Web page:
“Frankly we’ve got to understand the days where it was really easy to buy a house without any money down is probably over,” Obama said.
Obama discussed his administration’s stance on immigration policy, conceding that it is a difficult issue, and shared his ideas for reform.
He said the legal immigration system should be more efficient so that there are not huge backlogs. Most Americans approve of immigration, but also want it to be done in an orderly process, the president said.
High-skilled immigrants who come to America and study should be able to stay if they want to reinvest in the country, Obama said.
“If we have smart people who want to come here and start businesses and are Ph.D.s in math and science and computer science, why don’t we want them to stay?” Obama said, inspiring loud applause. “Those are the job generators.”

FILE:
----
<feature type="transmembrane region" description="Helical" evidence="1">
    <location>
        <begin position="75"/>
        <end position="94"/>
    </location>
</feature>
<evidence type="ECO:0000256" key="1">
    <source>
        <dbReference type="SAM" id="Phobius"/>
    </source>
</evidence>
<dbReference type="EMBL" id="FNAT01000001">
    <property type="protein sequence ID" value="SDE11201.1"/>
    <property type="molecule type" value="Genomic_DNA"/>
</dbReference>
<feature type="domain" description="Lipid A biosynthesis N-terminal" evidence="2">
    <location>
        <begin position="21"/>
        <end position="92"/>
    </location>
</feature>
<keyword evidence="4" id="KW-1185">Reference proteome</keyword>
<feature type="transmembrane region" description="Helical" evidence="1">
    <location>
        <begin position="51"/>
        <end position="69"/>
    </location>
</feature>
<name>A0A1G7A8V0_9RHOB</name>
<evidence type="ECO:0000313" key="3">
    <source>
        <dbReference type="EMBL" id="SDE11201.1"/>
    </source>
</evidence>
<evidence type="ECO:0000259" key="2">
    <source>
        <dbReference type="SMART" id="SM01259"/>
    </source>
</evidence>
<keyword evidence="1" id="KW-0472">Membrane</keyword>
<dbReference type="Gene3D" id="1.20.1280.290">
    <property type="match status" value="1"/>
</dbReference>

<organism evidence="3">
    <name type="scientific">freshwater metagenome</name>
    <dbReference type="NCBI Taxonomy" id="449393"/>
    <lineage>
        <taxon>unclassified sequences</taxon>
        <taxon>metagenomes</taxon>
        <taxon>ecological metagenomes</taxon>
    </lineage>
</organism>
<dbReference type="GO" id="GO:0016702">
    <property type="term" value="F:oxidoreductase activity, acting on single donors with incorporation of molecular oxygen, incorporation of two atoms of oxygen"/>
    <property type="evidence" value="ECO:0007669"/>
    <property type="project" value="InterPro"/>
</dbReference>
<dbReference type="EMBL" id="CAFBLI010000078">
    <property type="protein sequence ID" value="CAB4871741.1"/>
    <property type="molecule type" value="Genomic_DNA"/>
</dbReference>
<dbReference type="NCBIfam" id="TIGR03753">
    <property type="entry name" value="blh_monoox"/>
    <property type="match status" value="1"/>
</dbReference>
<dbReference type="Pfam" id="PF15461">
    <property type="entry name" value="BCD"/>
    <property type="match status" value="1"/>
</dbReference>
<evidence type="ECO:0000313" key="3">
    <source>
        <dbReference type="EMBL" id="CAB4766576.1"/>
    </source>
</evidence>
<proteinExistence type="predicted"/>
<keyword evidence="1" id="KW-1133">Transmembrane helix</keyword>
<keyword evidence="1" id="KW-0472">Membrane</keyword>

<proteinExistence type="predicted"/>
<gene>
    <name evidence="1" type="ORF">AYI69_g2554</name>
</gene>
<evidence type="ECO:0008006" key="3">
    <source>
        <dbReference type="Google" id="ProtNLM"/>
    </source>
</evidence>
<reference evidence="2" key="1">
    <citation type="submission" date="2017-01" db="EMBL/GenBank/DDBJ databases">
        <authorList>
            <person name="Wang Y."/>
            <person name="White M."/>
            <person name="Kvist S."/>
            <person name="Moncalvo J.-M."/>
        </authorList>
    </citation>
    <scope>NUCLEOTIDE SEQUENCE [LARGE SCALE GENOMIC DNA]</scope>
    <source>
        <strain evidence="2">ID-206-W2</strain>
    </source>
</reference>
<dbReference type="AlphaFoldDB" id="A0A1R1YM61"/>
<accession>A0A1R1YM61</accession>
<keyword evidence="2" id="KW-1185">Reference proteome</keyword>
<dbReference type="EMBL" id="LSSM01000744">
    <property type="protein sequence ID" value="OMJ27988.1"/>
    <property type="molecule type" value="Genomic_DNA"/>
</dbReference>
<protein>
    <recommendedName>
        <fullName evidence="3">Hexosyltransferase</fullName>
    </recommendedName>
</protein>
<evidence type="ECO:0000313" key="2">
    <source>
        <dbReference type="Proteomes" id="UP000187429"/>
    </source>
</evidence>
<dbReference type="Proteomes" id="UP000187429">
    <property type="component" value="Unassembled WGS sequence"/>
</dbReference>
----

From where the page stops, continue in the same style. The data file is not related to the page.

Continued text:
He said there should be a way for unskilled workers who are lurking in the shadows out of fear for themselves and their families to also be legalized. He added that even so, they should be punished with a fine and required to learn English and pay their dues in other ways.
The president ended the meeting by saying that there is still a lot of work to do, but that the American people would have to move forward with optimism.
“Just remember that we’ve been through tougher times before and we’ve always come out on top,” he said. “If we come together we can solve all these problems. I can’t do it all by myself.”
Obama, who already has a lot of Facebook fans—more than 19 million on his official page—also took questions at the start of a West Coast trip aimed at building support for his deficit-reduction plans and raising money for his re-election bid.
President Obama touched down at SFO shortly before 1pm. He shook hands with a small crowd before taking off aboard Marine One on his way to Palo Alto, where he was greeted by a vocal group of protesters.
The president’s three-day trip is his most extensive travel since he announced his 2012 bid earlier this month.